I came on watch this morning before dawn and Jack went downstairs to take a nap. Shortly after sunrise we were hit with a sudden wind squall that spun the boat around so quick I didn’t have time to get the sails under control. We had been sailing wing and wing with the mainsail held out to one side and the jib on the other, both secured with preventer lines. I called for Jack who took the helm while I went from one side deck to the other releasing the preventers and sheeting in the sails. We followed the wind around in a circle getting slammed this way and that by the big seas until the squall passed and the wind decided on a direction, then got back on something resembling our course and the sails trimmed. It was over in about 15 minutes but we were both exhausted and flush with adrenalin.
I offered to go below and make coffee while Jack kept an eye on things. I should have remembered that slamming into steep seas would shift the contents of the cabinets but it wasn’t on my mind. So when I opened a cupboard door the stack of my beloved little Turkish bowls toppled onto the counter, and half of them onto the floor and down the steps into the port hull.
I loved those bowls. I bought them at Harris Farm Market in Sydney for $2 each on a day when Alex drove Jack and me all over the city to knock off a bunch or errands that would have taken a day apiece had we used public transportation. Alex embraced every one of our quests and entertained us with life stories to boot. We ended up at Harris and when I wondered aloud if I should get four or six bowls Alex said to get the six. They became our dessert bowls, my yogurt bowls, serving bowls for nuts, olives, salsa. I associate them with Sydney and Alex and they made me happy. Three survived, not enough to serve dessert to guests, but enough for the salsa and the nibbles.
It took the better part of an hour to clean up the shards scattered so comprehensively throughout the galley and port hull that the effort left me queasy. By the time I delivered Jack’s thermal coffee mug to the cockpit I was ready for this day to be over. In fact I may have said I wanted to move to a farm. I’m not sure now what may have come out of my mouth at the time.
The day did improve after that, but I’m going to miss those bowls.
Flying fish routinely land onboard during a passage, but not usually on the cockpit cushions.
This fish was on deck after a particularly lively night of big waves.
It’s our second night at sea on the way to Debut, Indonesia. It’s a beautiful night, with a sky full of stars, a soft breeze, following seas. The air is still chilly enough when the sun goes down that I change into sweatpants and a hoodie, funny when we’re at 10 degrees south latitude, closer to the equator than we’ve been since the Marquesas three years ago and that was hot. There’s a near constant parade of ships in both directions but they pass at a respectful distance. I’m still on the lookout for fishing vessels which are often unlit. There’s a tiny bit of moon but it’s dark on the water and I have to stare hard on my every 15-minute horizon check to see that the way ahead is clear.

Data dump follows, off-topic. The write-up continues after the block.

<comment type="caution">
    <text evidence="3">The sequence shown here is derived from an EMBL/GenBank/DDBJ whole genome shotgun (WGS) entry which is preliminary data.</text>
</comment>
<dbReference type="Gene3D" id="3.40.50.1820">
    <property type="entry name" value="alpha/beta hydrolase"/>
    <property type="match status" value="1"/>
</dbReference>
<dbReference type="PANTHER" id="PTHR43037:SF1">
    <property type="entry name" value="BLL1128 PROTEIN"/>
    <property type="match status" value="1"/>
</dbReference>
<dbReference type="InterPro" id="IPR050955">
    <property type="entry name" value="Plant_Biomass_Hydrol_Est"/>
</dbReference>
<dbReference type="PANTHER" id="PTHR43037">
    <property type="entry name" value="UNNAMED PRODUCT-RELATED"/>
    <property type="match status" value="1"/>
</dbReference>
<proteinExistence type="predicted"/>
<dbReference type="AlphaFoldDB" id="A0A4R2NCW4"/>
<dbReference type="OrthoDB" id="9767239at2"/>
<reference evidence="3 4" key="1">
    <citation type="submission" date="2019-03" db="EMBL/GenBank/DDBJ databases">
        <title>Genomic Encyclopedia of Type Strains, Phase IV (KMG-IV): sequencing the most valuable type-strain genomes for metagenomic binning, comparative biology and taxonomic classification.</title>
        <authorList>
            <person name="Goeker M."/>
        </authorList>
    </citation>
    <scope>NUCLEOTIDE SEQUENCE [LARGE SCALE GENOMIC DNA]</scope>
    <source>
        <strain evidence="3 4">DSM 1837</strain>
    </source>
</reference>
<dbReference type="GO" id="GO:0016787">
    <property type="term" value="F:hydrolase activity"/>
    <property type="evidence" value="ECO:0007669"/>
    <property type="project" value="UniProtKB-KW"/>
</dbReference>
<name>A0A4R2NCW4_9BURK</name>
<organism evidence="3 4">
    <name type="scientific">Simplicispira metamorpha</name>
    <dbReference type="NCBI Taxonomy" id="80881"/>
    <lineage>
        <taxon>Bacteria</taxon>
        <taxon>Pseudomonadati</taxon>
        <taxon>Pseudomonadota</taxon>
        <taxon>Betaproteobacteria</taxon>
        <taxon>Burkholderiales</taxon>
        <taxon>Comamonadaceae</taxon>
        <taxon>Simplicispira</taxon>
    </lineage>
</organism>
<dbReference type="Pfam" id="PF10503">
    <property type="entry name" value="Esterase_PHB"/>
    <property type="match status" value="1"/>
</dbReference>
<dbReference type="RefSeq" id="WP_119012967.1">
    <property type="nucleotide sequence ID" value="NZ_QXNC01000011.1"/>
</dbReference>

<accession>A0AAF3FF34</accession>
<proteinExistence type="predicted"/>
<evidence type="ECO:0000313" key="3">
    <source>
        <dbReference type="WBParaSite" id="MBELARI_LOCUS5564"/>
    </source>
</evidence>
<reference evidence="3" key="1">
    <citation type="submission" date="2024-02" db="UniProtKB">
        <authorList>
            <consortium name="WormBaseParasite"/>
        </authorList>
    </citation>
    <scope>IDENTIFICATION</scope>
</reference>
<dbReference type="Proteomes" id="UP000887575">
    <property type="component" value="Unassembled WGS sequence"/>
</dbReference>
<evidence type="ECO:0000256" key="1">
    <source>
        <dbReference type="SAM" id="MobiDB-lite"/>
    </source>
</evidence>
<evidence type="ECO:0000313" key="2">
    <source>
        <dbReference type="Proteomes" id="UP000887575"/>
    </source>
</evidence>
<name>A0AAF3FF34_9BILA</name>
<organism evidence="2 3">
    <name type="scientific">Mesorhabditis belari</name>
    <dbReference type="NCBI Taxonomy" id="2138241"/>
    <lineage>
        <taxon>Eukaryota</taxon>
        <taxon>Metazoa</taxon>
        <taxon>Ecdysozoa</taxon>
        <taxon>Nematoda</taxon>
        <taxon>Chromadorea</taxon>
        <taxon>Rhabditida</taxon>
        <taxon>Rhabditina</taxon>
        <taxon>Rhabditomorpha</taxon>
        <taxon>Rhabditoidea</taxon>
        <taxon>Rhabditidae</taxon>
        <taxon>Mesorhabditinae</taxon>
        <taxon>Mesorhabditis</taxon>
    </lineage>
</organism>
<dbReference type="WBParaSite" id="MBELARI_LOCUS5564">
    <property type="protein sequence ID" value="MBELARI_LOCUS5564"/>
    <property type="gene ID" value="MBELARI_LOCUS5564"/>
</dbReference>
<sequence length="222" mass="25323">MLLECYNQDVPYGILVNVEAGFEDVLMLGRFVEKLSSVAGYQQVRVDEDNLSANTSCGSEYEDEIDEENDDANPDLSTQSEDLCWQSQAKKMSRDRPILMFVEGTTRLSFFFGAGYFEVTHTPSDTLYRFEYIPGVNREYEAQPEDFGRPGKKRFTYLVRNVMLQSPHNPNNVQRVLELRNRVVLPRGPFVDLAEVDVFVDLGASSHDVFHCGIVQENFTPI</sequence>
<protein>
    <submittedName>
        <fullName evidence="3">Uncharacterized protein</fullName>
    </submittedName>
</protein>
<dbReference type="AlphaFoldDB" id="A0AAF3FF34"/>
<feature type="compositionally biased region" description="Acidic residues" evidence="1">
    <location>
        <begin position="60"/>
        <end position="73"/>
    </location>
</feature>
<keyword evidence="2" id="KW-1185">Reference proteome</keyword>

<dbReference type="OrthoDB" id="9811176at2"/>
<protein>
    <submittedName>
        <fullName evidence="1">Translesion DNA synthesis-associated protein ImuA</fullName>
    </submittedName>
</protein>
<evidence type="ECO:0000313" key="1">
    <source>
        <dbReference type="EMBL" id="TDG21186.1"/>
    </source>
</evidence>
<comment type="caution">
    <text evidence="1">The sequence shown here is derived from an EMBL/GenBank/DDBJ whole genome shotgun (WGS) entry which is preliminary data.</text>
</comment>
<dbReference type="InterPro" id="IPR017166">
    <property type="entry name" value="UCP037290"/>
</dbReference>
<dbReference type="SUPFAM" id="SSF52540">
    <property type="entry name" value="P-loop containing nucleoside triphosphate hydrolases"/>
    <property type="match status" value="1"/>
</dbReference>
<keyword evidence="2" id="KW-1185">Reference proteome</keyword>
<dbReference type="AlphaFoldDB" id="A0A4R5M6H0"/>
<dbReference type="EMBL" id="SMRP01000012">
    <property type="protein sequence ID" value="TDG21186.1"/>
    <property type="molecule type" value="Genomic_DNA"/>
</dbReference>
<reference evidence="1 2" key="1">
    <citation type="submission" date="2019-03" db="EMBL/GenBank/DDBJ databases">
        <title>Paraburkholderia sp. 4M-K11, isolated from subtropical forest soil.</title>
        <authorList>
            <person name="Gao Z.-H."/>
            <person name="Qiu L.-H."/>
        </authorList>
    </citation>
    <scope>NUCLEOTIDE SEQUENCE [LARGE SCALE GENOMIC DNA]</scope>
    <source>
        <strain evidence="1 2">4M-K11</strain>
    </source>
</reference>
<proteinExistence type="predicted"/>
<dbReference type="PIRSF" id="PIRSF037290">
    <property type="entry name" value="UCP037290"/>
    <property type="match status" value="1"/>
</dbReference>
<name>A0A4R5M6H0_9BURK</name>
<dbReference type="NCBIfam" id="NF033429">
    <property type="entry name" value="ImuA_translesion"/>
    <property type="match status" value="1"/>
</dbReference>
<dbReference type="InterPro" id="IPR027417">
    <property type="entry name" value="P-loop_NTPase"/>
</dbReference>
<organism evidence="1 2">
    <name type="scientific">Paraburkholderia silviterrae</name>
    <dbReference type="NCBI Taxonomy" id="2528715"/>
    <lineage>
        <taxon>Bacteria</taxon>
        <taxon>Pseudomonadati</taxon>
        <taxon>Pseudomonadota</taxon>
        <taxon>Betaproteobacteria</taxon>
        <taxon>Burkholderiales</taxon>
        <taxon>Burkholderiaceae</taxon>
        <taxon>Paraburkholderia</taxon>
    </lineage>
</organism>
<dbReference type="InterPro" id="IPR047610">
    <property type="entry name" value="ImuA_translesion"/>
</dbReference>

A ship that I hailed earlier on the radio to make sure he could see us has altered course and is now abeam about a mile and a half away, bound for Singapore. Jack is off watch and I hope he’s getting some sleep. It takes a few days to adjust to the sleep pattern of a passage and we both feel out of sorts at first.
This afternoon we piped a couple of podcasts out to the cockpit, then switched to music. The random shuffle of a hundred gigabytes of tunes gave us didgeridoo music by Ganga Giri as a goodbye to Oz, then a beautiful rendition of Over the Rainbow by our dear friend Mary Cassidy to make us a little homesick for the people we love.
Being at sea, being anywhere cut off from the world and stripped of the visual stimuli of modern life, always unclutters my mind. It’s meditation, a complete reboot, tabula rasa. It’s what I loved about camping, when the hours in a day are concerned only with shelter, water, fire and food. Onboard a sailboat at sea, we watch the weather, take care of the boat’s needs to keep her on course and moving well. We take care of each other too, making sure we get enough rest, stay hydrated and fed. But with no internet or TV our minds are free to wander. Sometimes I find I’ve been staring at the sea or the sky for an hour with not one thought except to look and listen. The sea is of course hypnotic and it’s easy to lose yourself in its soothing rhythm. That’s assuming it’s in a soothing mood, which it is so far tonight. The wind is steady so I’m not having to tweak the sails or the course. So far this passage reminds me of sailing from Puerto Rico to Panama, a thousand downwind miles that started us on our six on/ six off watch schedule because it was too beautiful to go to bed. It doesn’t often happen but the memory of it keeps us coming back for more.